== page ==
Florida’s palm trees ganoderma butt rot is a deadly new disease.
A fungus instigates it, this disease attacks the butt or base of palm trees up to around four feet. The condition was first noticed in Florida in the late 90s. In just a few years, it has spread to affect palms all over the state. It can’t be said for sure that there are many types of palm trees unaffected by Ganoderma butt rot.
Ganoderma zonatum fungus typically gets into a palm tree via a wound at the tree’s base. The fungus then starts to quickly work its way through the tree’s bottom, virtually destroying the wood. Once the fungus has gotten to the tree’s surface, it creates a fruiting body conk which is a whitish, spongy mushroom-looking growth which develops to form a horizontal disc going out from the bark.
The main symptoms that can be seen are mild to severe wilting of either just the bottom leaves in the canopy or all the leaves, early death of the oldest leaves or an overall decline of the palm. There is also off-color foliage, despite proper fertilization as well as slow growth.
Sadly, there is presently no real treatment for Ganoderma butt rot. When the conk has gotten to the bark, the tree is dead and requires tree removal service. While the wood above the butt can be mulched, use great care when getting rid of the butt wood as not to spread the fungus to other trees. Cover the wood in plastic and get rid of it by taking it straight to a landfill or burning it. Make sure to disinfect all tools and use extreme care with your gloves and clothing, Florida palm trees & Ganoderma butt rot are a bad combination.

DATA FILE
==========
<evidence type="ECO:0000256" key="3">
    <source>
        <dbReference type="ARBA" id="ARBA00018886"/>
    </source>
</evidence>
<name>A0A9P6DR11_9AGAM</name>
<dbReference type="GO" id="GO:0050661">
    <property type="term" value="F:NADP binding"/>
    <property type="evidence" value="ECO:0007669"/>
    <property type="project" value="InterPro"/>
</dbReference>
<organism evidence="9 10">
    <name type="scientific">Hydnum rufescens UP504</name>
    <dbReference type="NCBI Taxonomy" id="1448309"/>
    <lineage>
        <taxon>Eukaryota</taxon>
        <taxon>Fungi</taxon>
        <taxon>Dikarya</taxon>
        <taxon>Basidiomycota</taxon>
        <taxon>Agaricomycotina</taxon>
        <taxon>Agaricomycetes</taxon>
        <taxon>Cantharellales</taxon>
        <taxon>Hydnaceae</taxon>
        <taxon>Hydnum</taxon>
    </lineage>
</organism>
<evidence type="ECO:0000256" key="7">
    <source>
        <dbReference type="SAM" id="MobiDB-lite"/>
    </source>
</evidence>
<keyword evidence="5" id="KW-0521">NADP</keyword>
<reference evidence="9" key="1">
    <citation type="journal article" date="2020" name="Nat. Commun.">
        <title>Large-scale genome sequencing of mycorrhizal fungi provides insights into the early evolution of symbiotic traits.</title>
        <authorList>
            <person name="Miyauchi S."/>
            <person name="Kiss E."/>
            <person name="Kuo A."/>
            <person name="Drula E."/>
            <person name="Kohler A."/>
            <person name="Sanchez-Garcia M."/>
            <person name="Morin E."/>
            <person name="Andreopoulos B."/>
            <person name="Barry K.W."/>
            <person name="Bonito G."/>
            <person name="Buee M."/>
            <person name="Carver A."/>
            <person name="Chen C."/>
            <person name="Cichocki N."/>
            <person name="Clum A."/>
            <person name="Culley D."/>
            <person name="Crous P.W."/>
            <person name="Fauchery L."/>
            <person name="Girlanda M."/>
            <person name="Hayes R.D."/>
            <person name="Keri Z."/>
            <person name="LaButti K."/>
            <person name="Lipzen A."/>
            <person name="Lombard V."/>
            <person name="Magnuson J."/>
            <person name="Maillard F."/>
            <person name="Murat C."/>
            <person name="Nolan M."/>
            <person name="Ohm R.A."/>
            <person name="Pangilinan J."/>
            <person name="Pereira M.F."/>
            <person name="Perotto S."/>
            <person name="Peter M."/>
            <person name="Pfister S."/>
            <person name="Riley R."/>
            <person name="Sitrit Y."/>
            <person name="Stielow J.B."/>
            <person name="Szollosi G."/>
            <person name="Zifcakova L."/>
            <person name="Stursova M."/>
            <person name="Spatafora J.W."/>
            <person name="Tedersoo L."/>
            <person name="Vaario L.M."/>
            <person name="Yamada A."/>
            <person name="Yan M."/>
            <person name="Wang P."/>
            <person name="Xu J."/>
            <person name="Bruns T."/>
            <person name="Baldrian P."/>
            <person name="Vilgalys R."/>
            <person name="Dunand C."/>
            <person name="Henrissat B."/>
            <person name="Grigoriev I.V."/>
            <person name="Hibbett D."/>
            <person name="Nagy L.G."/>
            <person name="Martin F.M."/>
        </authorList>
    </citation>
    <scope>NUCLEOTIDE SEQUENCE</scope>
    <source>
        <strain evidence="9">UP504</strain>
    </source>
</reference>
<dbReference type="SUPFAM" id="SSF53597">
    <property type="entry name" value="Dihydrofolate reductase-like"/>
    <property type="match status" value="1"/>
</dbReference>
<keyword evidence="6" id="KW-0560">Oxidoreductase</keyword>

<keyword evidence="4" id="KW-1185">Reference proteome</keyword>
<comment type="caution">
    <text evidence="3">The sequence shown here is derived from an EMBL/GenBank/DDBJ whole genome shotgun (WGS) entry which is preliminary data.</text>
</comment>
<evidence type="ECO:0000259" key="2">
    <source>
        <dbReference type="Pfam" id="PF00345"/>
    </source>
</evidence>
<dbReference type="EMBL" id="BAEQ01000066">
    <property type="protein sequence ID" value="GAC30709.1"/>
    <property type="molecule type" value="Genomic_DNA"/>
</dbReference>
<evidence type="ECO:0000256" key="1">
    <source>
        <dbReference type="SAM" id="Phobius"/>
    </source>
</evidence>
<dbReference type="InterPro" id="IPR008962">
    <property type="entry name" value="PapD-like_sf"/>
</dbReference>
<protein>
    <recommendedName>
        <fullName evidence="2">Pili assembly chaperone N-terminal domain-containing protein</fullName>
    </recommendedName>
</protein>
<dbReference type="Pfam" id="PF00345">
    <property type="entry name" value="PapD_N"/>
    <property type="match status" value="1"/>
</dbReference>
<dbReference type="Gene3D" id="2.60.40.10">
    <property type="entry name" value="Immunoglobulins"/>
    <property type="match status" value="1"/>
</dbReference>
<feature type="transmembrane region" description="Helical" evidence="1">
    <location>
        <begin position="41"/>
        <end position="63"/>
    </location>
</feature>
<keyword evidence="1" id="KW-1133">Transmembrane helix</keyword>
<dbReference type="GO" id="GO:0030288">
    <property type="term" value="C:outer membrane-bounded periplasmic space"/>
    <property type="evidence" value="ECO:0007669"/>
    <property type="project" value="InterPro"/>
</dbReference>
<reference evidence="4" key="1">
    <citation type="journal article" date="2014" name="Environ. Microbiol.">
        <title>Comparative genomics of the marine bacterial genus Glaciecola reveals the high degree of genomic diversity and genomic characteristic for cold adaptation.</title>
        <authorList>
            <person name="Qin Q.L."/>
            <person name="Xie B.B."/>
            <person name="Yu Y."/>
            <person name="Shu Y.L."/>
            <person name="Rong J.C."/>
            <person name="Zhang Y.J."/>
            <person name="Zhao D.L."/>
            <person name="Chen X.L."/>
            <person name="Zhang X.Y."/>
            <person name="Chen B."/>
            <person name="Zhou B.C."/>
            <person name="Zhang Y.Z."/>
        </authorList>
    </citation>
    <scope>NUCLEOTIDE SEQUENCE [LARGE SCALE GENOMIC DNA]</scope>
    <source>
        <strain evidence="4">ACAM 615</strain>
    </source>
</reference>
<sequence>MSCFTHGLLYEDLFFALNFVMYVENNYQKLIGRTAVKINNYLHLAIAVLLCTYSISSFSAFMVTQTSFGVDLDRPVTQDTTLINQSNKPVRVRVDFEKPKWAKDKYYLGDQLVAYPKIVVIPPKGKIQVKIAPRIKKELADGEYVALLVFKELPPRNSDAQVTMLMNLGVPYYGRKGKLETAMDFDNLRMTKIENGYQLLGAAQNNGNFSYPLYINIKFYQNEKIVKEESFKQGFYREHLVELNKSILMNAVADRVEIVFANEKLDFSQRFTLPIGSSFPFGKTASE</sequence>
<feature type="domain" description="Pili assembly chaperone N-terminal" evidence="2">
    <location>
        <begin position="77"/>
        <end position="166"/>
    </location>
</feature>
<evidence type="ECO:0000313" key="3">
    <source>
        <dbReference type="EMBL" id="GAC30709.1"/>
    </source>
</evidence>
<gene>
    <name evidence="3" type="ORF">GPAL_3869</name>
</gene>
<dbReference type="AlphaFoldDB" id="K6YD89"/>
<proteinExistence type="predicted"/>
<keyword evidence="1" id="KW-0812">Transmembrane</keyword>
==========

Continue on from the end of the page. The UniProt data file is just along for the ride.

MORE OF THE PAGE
While there is no real way of stopping Ganoderma butt rot infestation, the harm can be diminished by not damaging your palm tree trunks. This means being careful when doing work in your yard such as mowing the grass and gardening. If you believe a Ganoderma butt rot infestation is on your property, call a Tampa arborist for advice.